The concrete, or sometimes steel, septic tank is buried in the ground, usually a minimum of 10 feet from the house. The top of the tank is usually about one foot below the soil surface so it can be periodically opened for inspection and pumping. If you do not know for sure where the tank is located, the first step is to locate where the house sewer pipe leaves the house. In a house with a basement, this is where the pipe passes through the wall. Locating the exit point may be more difficult for a house with no basement. If the pipe exit can be found, the tank normally begins about 10 feet from the house outside wall and in line with the house sewer pipe. If the soil is not frozen, you can usually find the tank by pushing a slender metal rod into the ground until it hits the buried tank. You can buy a metal rod about 1/8 inch in diameter for a few dollars at most hardware stores. Be careful when probing for the tank and avoid hammering the metal rod into the ground – you could break a sewer pipe.
The distribution box is much smaller than the septic tank and is usual found about 20 feet from the house. It too is usually only about one foot below the ground. Again, you can probe the soil carefully to locate the distribution box with a slender metal rod.
From the distribution box, several pipes direct liquid to a series of pipes in trenches called laterals. The pipes in the trenches have holes in them to allow the liquid to be evenly distributed within the trench. To keep the pipes from being blocked with soil and to provide a space for water to be stored while it is being absorbed by the soil, the pipes are laid in a bed of crushed stone. Above the stone is a soil filter (usually one or two layers of what is called untreated building paper). Above the soil filter is top soil in which grass is planted.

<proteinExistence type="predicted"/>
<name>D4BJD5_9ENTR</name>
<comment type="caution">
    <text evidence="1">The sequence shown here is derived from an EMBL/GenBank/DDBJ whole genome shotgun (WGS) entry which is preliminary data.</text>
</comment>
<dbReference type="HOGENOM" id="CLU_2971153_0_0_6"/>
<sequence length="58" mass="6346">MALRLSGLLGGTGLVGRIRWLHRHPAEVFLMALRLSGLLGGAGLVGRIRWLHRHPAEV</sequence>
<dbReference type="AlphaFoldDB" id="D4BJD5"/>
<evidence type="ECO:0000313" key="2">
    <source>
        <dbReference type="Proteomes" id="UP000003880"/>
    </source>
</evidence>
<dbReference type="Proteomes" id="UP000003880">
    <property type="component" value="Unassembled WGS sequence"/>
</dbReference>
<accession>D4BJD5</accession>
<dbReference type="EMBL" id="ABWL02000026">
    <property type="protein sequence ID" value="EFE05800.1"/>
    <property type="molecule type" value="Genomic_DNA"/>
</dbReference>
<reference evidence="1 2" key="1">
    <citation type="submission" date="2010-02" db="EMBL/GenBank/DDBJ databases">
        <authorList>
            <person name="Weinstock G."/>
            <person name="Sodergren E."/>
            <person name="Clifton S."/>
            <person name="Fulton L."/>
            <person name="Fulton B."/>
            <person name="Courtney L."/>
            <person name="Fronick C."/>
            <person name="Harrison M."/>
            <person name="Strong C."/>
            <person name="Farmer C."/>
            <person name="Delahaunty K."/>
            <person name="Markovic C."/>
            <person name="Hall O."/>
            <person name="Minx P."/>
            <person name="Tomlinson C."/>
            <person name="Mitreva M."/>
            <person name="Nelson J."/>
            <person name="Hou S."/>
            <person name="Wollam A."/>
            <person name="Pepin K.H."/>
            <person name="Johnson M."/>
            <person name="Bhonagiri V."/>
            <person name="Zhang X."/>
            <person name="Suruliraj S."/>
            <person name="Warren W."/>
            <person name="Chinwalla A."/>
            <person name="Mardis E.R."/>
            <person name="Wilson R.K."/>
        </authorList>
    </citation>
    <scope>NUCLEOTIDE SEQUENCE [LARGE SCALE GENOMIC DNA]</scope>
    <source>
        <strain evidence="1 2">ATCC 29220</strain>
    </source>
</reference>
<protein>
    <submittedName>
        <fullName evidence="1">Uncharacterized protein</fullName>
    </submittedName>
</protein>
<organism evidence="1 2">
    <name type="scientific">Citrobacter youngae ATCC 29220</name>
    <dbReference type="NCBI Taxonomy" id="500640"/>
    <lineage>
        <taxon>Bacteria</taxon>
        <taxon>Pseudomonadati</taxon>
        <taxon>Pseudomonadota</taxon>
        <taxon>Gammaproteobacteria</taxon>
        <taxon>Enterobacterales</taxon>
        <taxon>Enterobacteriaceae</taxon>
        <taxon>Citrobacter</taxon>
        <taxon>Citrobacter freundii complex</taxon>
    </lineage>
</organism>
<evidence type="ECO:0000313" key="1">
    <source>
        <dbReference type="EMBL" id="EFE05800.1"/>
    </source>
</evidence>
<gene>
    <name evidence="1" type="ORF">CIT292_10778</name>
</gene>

Equally important is WHERE THE COMPONENTS SHOULD NOT BE. If there are wells, either yours or a neighbor’s, the leach field must be a minimum of 100 feet from the location of the well. In some areas, the well is not allowed to be down-slope from the leach field. If there is a stream or pond, the leach field must also be a minimum of 100 feet from the mean high water mark. Normally, no part of the system should be within 10 feet of a property line. In some areas and in unusual conditions, minimum distances may be greater than those noted here. In addition, no part of the system should be under a porch or driveway and you should not drive heavy vehicles (including automobiles) over the system lest the system be damaged.